No sacred cows

Let’s show vaccine passports for football fans the red card

17 April 2021

9:00 AM

17 April 2021

9:00 AM

As I’ve written before, the thing I’ve missed the most in the past 12 months is going to see QPR with my son Charlie. So I’m alarmed about the prospect of having to produce a ‘Covid status certificate’ every time I want to go to a game. That was the advice in a recent letter signed by various sporting panjandrums and I fear it will also be the recommendation of the taskforce set up by the Department for Culture, Media and Sport to look into reopening sports venues.

The first and most obvious objection is that it’s a breach of my liberty. It’s an inversion of the Common Law principle that everything should be permitted unless the law specifically prohibits it. Under this scheme, I am only allowed to do something if permitted to do so by law, which is the principle underlying the Napoleonic Code. As a freeborn Englishman, I prefer the Common Law tradition, which was one of my reasons for supporting Brexit.

It’s also discriminatory. I don’t just mean it will discriminate against those who haven’t been vaccinated or can’t otherwise demonstrate they are ‘safe’, but against those groups more likely to be suspicious of vaccines and who cannot afford alternative forms of certification. We know that vaccine hesitancy is higher among the UK’s black, Pakistani and Bangladeshi populations. Do we really want to see fewer of these spectators at sporting events? True, there are alternative ways of demonstrating you’re not an infection risk, such as getting a PCR test, but if you don’t want to jump through a lot of hoops they cost a minimum of £120. And an unvaccinated sports fan would have to get it redone before every fixture. For those who’ve had Covid-19, there’s the option of getting an antibody test, but you can’t get those on the NHS unless you work in primary care, social care or education.

In short, if the government makes entry to sporting venues contingent on having a vaccine passport, it will be discriminating against minorities and the less well-off.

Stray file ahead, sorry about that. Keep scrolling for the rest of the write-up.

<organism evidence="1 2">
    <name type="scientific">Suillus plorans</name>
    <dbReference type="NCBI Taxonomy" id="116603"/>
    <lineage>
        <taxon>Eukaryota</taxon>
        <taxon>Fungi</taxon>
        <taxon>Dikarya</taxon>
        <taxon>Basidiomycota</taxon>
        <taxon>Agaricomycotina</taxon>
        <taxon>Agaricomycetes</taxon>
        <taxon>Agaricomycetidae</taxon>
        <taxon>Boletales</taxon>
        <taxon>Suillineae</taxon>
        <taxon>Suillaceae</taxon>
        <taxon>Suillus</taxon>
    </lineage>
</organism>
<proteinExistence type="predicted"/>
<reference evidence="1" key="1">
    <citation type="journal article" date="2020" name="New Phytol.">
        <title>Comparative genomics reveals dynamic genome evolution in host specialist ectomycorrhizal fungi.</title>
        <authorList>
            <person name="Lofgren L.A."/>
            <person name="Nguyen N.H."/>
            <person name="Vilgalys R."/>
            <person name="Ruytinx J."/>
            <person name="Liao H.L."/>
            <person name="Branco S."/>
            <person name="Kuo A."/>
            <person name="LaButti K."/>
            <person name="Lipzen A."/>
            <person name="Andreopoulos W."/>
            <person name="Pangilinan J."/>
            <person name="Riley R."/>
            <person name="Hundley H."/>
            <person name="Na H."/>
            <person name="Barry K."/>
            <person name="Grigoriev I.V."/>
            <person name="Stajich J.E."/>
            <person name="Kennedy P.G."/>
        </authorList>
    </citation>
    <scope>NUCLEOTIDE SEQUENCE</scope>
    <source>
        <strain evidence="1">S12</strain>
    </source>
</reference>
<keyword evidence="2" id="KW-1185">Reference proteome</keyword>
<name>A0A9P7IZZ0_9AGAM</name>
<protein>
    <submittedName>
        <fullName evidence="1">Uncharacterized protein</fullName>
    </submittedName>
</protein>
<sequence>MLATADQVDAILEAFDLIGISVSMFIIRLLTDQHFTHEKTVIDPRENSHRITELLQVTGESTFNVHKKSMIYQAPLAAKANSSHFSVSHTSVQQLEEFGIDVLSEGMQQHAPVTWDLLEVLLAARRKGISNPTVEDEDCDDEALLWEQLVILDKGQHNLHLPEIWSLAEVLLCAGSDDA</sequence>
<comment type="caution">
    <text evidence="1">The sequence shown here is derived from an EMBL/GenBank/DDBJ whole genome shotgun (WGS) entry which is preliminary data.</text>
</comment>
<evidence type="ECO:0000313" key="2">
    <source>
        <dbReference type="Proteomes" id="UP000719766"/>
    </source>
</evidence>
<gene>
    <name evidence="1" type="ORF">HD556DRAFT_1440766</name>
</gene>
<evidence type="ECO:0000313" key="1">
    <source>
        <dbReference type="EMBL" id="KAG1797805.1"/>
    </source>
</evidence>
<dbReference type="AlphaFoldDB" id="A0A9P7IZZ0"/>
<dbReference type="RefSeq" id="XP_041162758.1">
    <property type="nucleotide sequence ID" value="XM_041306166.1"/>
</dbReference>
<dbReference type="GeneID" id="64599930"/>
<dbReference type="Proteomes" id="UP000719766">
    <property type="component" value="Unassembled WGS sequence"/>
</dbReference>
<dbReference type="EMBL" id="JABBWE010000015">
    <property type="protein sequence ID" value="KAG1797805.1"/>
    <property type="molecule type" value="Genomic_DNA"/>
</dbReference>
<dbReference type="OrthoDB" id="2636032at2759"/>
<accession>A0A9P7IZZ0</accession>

Which brings me to another important point. The government cannot guarantee that other side effects of the vaccines won’t come to light, so it shouldn’t penalise the unvaccinated. I’m not an anti-vaxxer, and the benefits of getting vaccinated clearly outweigh the risks for most groups. But if the authorities create such a powerful incentive for sports fans to get immunised and we later discover the vaccines aren’t as safe as we think, people will rightly blame Boris Johnson for the harms they cause. That will permanently undermine people’s trust in public health authorities.

The government apparently believes the risks of allowing unfettered access to stadiums is greater than those of a Covid certification scheme, but there’s scant evidence of that. Numerous scientific studies have concluded that the danger of Covid transmission in outside spaces is negligible. A study of 7,324 cases in China found that only two could be traced to outdoor settings. According to Professor Mark Woolhouse of Sage, there’s never been a Covid-19 outbreak linked to a public beach.

The Cheltenham Festival in March last year has entered folklore as a ‘superspreader event’, but the evidence that it led to a local spike in infections is threadbare. As the Racing Postpointed out in April 2020, Gloucestershire was one of the parts of the UK least affected by Covid. At the time, Sir Patrick Vallance said that the chances of contracting the disease by attending large outdoor sports gatherings were slim. And that was before 95 per cent of the over-65s had been vaccinated.

There’s one final point. Some worry that vaccines don’t do much to interrupt transmission. The modellers from the London School of Hygiene and Tropical Medicine who recently predicted a ‘third wave’ assumed the AstraZeneca vaccine would reduce infection by just 31 per cent. But if that’s the case, there’s little point in a Covid certification scheme. If, on the other hand, the UK vaccines protect the large majority of immunised people, as recent observational studies suggest, there’s also little point, as the most at-risk will already be protected from the unvaccinated.

No, there’s really nothing to be said for the idea. Let’s hope that on this issue at least Boris rediscovers his libertarian instincts.

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